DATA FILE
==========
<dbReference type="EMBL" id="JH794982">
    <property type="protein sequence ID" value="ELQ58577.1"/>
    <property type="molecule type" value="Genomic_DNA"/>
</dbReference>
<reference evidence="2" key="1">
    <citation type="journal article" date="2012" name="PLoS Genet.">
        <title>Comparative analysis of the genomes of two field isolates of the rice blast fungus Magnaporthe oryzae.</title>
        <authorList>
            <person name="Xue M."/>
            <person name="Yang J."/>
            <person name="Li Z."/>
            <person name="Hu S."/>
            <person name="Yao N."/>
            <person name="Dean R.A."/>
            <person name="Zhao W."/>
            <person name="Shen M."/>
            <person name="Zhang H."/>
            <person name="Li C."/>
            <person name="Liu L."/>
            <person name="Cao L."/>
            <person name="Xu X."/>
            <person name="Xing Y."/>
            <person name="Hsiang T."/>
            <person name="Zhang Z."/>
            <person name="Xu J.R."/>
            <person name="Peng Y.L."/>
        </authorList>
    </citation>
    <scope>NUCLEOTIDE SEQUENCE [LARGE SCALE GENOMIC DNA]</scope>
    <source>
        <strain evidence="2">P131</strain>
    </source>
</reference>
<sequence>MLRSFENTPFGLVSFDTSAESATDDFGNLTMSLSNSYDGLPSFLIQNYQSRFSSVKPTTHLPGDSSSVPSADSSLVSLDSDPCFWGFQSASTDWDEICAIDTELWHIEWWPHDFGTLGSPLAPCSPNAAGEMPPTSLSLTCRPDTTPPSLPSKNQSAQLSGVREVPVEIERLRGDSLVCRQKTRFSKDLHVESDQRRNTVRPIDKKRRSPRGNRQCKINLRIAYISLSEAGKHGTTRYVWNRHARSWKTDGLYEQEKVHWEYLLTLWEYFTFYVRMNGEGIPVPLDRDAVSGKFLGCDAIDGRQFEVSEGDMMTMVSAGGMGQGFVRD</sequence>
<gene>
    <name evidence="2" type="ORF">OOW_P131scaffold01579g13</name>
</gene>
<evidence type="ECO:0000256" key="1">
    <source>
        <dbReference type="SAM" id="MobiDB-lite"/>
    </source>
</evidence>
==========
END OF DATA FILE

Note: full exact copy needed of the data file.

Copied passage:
<dbReference type="EMBL" id="JH794982">
    <property type="protein sequence ID" value="ELQ58577.1"/>
    <property type="molecule type" value="Genomic_DNA"/>
</dbReference>
<reference evidence="2" key="1">
    <citation type="journal article" date="2012" name="PLoS Genet.">
        <title>Comparative analysis of the genomes of two field isolates of the rice blast fungus Magnaporthe oryzae.</title>
        <authorList>
            <person name="Xue M."/>
            <person name="Yang J."/>
            <person name="Li Z."/>
            <person name="Hu S."/>
            <person name="Yao N."/>
            <person name="Dean R.A."/>
            <person name="Zhao W."/>
            <person name="Shen M."/>
            <person name="Zhang H."/>
            <person name="Li C."/>
            <person name="Liu L."/>
            <person name="Cao L."/>
            <person name="Xu X."/>
            <person name="Xing Y."/>
            <person name="Hsiang T."/>
            <person name="Zhang Z."/>
            <person name="Xu J.R."/>
            <person name="Peng Y.L."/>
        </authorList>
    </citation>
    <scope>NUCLEOTIDE SEQUENCE [LARGE SCALE GENOMIC DNA]</scope>
    <source>
        <strain evidence="2">P131</strain>
    </source>
</reference>
<sequence>MLRSFENTPFGLVSFDTSAESATDDFGNLTMSLSNSYDGLPSFLIQNYQSRFSSVKPTTHLPGDSSSVPSADSSLVSLDSDPCFWGFQSASTDWDEICAIDTELWHIEWWPHDFGTLGSPLAPCSPNAAGEMPPTSLSLTCRPDTTPPSLPSKNQSAQLSGVREVPVEIERLRGDSLVCRQKTRFSKDLHVESDQRRNTVRPIDKKRRSPRGNRQCKINLRIAYISLSEAGKHGTTRYVWNRHARSWKTDGLYEQEKVHWEYLLTLWEYFTFYVRMNGEGIPVPLDRDAVSGKFLGCDAIDGRQFEVSEGDMMTMVSAGGMGQGFVRD</sequence>
<gene>
    <name evidence="2" type="ORF">OOW_P131scaffold01579g13</name>
</gene>
<evidence type="ECO:0000256" key="1">
    <source>
        <dbReference type="SAM" id="MobiDB-lite"/>
    </source>
</evidence>